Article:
Does the choice of reference levels of education matter in the ORU earnings equation?
This paper examines whether the results of the earnings equation developed in the over-education/required education/under-education (ORU) literature are sensitive to whether the usual or reference levels of education are measured using the Realized Matches or Worker Self-Assessment methods. The analyses are conducted for all male native-born and immigrant workers in the US, by level of skill, and by occupation. While point estimates differ, particularly when earnings equations are estimated for the smaller samples of sub-groups of the workforce, the general findings are robust to this measurement issue. Thus, the answers provided to the typical research questions in the ORU literature on the productivity of schooling are independent of the measure of the usual or reference level of education used in the analyses.
If you experience problems downloading a file, check if you have the proper application to view it first. In case of further problems read the IDEAS help page. Note that these files are not on the IDEAS site. Please be patient as the files may be large.
As the access to this document is restricted, you may want to look for a different version under "Related research" (further below) or search for a different version of it.
References listed on IDEAS
Please report citation or reference errors to , or , if you are the registered author of the cited work, log in to your RePEc Author Service profile, click on "citations" and make appropriate adjustments.:
- Hartog, Joop, 2000. "Over-education and earnings: where are we, where should we go?," Economics of Education Review, Elsevier, vol. 19(2), pages 131-147, April.
- Chiswick, Barry R. & Miller, Paul W., 2005.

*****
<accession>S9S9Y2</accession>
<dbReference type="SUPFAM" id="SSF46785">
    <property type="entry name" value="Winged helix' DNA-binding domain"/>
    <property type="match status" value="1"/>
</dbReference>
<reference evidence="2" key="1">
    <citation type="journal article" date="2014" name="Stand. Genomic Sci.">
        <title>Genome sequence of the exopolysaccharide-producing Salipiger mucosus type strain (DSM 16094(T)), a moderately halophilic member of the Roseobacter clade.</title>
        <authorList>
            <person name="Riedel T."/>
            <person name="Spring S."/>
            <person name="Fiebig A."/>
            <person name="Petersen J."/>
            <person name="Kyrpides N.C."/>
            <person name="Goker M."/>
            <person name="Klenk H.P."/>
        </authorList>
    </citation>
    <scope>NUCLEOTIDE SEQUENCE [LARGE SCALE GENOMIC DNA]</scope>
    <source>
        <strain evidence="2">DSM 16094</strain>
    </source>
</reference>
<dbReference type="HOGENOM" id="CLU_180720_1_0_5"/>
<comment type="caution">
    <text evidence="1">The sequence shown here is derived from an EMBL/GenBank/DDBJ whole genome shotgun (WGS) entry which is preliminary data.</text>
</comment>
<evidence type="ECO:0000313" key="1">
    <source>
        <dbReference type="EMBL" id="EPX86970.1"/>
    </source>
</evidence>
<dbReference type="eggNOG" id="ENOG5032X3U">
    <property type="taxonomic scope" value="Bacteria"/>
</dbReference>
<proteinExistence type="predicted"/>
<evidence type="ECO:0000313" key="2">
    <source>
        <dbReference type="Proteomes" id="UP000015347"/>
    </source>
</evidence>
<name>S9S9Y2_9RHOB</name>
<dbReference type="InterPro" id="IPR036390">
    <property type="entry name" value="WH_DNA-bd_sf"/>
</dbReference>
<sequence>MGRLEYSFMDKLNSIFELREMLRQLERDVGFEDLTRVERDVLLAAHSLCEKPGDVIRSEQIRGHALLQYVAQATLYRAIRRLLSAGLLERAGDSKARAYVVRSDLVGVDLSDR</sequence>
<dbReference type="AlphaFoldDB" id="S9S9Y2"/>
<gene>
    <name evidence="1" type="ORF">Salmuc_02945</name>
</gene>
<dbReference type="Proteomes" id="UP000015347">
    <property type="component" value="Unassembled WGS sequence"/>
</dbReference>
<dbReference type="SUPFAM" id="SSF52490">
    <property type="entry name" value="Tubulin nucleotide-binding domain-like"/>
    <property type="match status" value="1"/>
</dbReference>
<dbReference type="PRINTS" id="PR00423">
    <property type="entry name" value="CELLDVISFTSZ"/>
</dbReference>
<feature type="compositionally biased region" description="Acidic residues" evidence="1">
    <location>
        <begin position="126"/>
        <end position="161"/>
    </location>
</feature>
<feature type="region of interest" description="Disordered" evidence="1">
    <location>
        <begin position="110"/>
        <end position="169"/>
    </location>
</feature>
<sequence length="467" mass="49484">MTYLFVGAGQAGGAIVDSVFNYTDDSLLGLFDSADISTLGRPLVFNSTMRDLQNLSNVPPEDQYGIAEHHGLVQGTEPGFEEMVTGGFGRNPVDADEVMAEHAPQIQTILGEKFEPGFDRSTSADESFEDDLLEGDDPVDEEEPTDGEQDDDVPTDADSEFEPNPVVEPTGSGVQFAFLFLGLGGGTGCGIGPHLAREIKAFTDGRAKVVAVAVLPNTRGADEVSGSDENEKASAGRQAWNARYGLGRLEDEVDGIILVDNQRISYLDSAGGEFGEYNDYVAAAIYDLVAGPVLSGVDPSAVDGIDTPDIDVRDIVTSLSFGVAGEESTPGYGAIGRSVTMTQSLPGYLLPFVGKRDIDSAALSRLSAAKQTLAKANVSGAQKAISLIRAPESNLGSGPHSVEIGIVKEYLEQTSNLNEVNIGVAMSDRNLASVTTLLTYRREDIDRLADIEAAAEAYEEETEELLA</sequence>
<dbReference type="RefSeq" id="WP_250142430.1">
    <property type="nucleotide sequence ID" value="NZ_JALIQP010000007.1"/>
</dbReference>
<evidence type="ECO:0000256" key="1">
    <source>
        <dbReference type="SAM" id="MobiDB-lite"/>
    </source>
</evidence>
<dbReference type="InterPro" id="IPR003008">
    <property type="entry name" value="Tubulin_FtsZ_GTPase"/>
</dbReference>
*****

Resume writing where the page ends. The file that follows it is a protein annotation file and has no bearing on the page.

"Why Is the Payoff to Schooling Smaller for Immigrants?,"
IZA Discussion Papers
1731, Institute for the Study of Labor (IZA).
- Chiswick, Barry R. & Miller, Paul W., 2008. "Why is the payoff to schooling smaller for immigrants?," Labour Economics, Elsevier, vol. 15(6), pages 1317-1340, December.
- Paul W. Miller & Barry R. Chiswick, 2006. "Why is the Payoff to Schooling Smaller for Immigrants?," Economics Discussion / Working Papers 06-03, The University of Western Australia, Department of Economics.
- Parvinder Kler, 2005. "Graduate overeducation in Australia: A comparison of the mean and objective methods," Education Economics, Taylor & Francis Journals, vol. 13(1), pages 47-72.
- Kiker, B. F. & Santos, Maria C. & de Oliveira, M. Mendes, 1997. "Overeducation and undereducation: Evidence for Portugal," Economics of Education Review, Elsevier, vol. 16(2), pages 111-125, April.
- Duncan, Greg J. & Hoffman, Saul D., 1981. "The incidence and wage effects of overeducation," Economics of Education Review, Elsevier, vol. 1(1), pages 75-86, February.
- van der Meer, Peter H., 2006. "The validity of two education requirement measures," Economics of Education Review, Elsevier, vol. 25(2), pages 211-219, April.
- Vahey, Shaun P., 2000. "The great Canadian training robbery: evidence on the returns to educational mismatch," Economics of Education Review, Elsevier, vol. 19(2), pages 219-227, April.
- Richard R. Verdugo & Naomi Turner Verdugo, 1989. "The Impact of Surplus Schooling on Earnings: Some Additional Findings," Journal of Human Resources, University of Wisconsin Press, vol. 24(4), pages 629-643.
- Stephen Rubb, 2003. "Post-College Schooling, Overeducation, and Hourly Earnings in the United States," Education Economics, Taylor & Francis Journals, vol. 11(1), pages 53-72.
- Russell W. Rumberger, 1987. "The Impact of Surplus Schooling on Productivity and Earnings," Journal of Human Resources, University of Wisconsin Press, vol. 22(1), pages 24-50.
When requesting a correction, please mention this item's handle: RePEc:eee:ecoedu:v:29:y:2010:i:6:p:1076-1085. See general information about how to correct material in RePEc.
For technical questions regarding this item, or to correct its authors, title, abstract, bibliographic or download information, contact: (Zhang, Lei)
If you have authored this item and are not yet registered with RePEc, we encourage you to do it here. This allows to link your profile to this item. It also allows you to accept potential citations to this item that we are uncertain about.
If references are entirely missing, you can add them using this form.
If the full references list an item that is present in RePEc, but the system did not link to it, you can help with this form.
If you know of missing items citing this one, you can help us creating those links by adding the relevant references in the same way as above, for each refering item. If you are a registered author of this item, you may also want to check the "citations" tab in your profile, as there may be some citations waiting for confirmation.
Please note that corrections may take a couple of weeks to filter through the various RePEc services.